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  • Marsalis Aims for Pride and Purity

    Posted on August 21st, 1987 in Profiles & Interviews

    When I was a child, my music teacher told me I could best learn the names of the notes on the lines of the staff by keeping in mind that Every Good Boy Does Fine. After all these years, I finally am able to visualize that paragon of exemplary musical behavior climbing up the staff. He is Wynton Marsalis, who may be the most self-disciplined jazzman in the history of that volcanic art.   Keep reading »

  • Wynton Marsalis: music can speak

    Posted on April 6th, 1987 in Profiles & Interviews

    LEONARD FEATHER: Would you classify yourself as conservative, the way Francis Davis said in his book (In the Moment)? WYNTON MARSALIS: Oh no, I’m not conservative. The reason he said that is because I wear suits. He’s thinking more in terms of image than substance.   Keep reading »

  • Diligence. The most celebrated figure of new jazz speaks his mind: on journalists, money and soul… and Monk, Duke and Clifford

    Posted on April 1st, 1987 in Profiles & Interviews

    It’s beginning to get like a smokescreen with all this stuff. I wanted to hear a trumpeter, playing jazz and classical music, a great trumpeter, and these days I Seem to be getting a man who talks up a fearsome polemical storm and has his playing shuttled off to some sideline where critics can take it or leave it.   Keep reading »

  • Wynton Marsalis Plays Cornet Showpieces

    Posted on March 25th, 1987 in Review

    Wynton Marsalis’s latest demonstration of classical virtuosity is a revival of showpieces written by, and for, the cornetists who led bands at the turn of the century.   Keep reading »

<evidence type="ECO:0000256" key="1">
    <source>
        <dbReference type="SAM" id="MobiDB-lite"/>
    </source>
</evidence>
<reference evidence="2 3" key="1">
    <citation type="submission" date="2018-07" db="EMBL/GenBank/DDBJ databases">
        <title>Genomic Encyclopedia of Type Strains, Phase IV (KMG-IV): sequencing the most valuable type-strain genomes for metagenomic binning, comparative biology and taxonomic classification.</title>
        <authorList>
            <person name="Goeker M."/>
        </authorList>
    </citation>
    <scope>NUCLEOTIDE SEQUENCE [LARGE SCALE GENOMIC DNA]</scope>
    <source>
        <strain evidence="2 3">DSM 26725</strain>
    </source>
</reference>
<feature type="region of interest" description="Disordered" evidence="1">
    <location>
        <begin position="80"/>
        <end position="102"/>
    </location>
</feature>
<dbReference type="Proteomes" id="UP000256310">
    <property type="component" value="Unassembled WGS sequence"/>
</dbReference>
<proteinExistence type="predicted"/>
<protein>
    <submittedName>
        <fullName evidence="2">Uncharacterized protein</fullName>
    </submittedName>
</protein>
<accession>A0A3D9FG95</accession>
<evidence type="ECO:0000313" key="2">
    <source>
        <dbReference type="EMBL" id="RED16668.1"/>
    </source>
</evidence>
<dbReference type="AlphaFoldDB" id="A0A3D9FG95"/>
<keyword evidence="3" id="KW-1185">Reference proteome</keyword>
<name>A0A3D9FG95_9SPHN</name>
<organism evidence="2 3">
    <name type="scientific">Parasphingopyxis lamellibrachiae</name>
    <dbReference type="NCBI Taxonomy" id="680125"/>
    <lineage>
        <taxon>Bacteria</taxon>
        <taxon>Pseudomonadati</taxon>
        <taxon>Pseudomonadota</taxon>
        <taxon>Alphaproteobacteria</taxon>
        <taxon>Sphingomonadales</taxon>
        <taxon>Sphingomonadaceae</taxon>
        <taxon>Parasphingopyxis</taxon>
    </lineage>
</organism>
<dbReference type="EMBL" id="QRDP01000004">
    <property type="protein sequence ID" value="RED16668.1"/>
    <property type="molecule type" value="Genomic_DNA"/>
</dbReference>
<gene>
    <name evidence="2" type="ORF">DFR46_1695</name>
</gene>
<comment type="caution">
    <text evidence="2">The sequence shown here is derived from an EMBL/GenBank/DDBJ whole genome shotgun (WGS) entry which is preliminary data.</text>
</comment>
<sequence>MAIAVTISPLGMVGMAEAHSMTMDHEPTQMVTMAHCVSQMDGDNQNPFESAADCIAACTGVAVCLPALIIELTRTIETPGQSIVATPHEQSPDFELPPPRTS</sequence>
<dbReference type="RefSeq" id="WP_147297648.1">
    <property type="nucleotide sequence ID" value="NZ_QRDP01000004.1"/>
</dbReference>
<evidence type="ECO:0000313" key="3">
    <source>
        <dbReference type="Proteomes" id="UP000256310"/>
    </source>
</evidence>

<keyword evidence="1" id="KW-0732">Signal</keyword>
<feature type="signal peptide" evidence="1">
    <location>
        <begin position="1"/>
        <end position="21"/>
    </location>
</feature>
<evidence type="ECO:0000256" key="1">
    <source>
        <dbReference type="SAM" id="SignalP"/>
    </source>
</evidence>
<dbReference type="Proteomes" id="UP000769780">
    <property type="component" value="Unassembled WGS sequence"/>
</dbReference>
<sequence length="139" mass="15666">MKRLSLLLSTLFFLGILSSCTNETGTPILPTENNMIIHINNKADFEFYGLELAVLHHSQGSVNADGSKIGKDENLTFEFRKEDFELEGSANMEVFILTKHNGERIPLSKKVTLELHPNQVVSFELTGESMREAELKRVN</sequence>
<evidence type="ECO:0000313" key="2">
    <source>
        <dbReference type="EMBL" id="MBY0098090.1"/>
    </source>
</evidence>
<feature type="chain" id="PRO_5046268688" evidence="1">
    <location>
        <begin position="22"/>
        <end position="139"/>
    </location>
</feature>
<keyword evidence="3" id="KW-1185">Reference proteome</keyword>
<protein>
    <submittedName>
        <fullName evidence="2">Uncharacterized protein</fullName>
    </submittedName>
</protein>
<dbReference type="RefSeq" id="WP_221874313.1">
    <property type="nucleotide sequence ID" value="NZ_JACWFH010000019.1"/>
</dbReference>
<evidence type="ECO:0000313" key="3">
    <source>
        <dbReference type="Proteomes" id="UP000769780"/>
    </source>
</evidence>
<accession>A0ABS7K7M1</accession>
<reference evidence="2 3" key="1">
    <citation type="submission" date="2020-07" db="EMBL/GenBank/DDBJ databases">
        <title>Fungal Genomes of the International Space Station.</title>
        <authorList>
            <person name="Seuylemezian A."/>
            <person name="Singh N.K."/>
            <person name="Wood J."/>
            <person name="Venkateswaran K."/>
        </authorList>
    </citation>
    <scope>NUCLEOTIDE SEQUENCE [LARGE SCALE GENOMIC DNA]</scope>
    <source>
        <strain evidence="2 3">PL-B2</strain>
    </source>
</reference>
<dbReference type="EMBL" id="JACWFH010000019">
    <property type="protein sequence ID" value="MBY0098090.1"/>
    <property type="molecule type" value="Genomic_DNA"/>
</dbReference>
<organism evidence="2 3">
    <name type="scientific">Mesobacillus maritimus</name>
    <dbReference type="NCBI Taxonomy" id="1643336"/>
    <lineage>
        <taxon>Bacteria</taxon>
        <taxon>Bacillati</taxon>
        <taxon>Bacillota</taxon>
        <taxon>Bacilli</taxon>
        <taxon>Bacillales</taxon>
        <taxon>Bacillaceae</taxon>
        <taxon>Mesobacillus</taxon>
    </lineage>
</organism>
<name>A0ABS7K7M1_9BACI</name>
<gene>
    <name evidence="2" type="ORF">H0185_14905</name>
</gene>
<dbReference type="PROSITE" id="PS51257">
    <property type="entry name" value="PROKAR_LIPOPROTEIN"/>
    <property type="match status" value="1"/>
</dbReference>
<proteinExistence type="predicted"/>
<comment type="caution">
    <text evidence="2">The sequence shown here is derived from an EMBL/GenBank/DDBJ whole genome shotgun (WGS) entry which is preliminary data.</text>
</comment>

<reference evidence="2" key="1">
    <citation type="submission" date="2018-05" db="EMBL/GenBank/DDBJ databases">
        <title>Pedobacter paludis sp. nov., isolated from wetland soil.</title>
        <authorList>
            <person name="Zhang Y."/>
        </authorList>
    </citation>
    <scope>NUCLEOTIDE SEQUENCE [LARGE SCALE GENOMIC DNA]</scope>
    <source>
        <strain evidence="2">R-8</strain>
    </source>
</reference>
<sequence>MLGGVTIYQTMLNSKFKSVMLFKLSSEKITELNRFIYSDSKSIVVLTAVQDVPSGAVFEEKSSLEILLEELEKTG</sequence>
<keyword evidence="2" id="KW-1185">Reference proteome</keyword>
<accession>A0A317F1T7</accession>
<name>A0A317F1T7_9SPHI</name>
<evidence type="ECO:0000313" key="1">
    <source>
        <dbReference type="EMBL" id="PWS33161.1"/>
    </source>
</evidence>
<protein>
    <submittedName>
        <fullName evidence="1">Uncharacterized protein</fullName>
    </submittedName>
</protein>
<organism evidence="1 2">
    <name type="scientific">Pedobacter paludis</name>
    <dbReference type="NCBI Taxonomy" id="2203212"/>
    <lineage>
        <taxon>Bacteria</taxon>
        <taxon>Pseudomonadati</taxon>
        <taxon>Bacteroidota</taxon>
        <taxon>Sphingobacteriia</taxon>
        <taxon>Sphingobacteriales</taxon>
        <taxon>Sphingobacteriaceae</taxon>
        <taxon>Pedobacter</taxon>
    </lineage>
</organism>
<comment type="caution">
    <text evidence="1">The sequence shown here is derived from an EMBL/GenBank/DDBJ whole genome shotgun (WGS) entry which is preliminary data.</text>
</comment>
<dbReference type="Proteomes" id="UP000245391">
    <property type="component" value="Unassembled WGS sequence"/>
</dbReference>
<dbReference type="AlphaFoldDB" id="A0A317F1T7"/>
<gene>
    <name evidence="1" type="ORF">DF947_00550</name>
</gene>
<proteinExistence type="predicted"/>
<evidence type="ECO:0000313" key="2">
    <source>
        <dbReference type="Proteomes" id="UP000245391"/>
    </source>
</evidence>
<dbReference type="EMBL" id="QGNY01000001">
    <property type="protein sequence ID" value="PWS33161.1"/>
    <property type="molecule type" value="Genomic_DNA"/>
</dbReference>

• Angry Young Man With A Horn

    Posted on February 2nd, 1987 in Profiles & Interviews

    Wynton Marsalis leans forward, peers through his glasses and says with his usual fervor, “People actually want to discuss music with me. Me! Their knowledge of music is so limited that I don’t understand how they even think they can converse with me in my own idiom That’s like me wanting to discuss the space program with a rocket scientist. That kind of arrogance is foreign to me.”   Keep reading »

  • Wynton Marsalis: Smashing The Stereotypes

    Posted on December 21st, 1986 in Profiles & Interviews

    Wynton Marsalis is a taste maker beyond his influence as a musician. You see it in his life style, his personal appearance and his influence on young people, particularly young black people.   Keep reading »

  • Marsalis at Symphony Hall: A show of authoritative lyricism

    Posted on December 16th, 1986 in Review

    Wynton Marsalis has always seemed confident - he has, after all, received the adulation usually reserved for more startlingly original artists.   Keep reading »

  • Marsalis Plus Four at Westwood Playhouse

    Posted on November 20th, 1986 in Review

    The career of Wynton Marsalis has entered a new phase. After a hiatus following the departure of his brother Branford, during which he led a quartet, the 25-year-old prodigal son of the trumpet has returned to the old format by hiring Don Braden, a saxophonist from Louisville.   Keep reading »

  • Wynton Marsalis Quintet has good, bad moment

    Posted on October 27th, 1986 in Review

    The great alto saxophonist Cannonball Adderley once said, “Never trust a man in a clean trench coat.” I doubt if he was thinking of Wynton Marsalis, whose quintet played Sunday night at the Civic Center, since Marsalis was probably still running around New Orleans in knee pants when Adderley’s horn was silenced.   Keep reading »

  • Hounding Out The Jazz Traitors

    Posted on October 18th, 1986 in Profiles & Interviews

    In his foreword to the new edition of The Illustrated Encyclopaedia of Jazz, trumpeter WYNTON MARSALIS invokes the spirit of Louis Armstrong and lambasts the “primitives” and “jazz rockers” who have betrayed the truth and the tradition of the music.   Keep reading »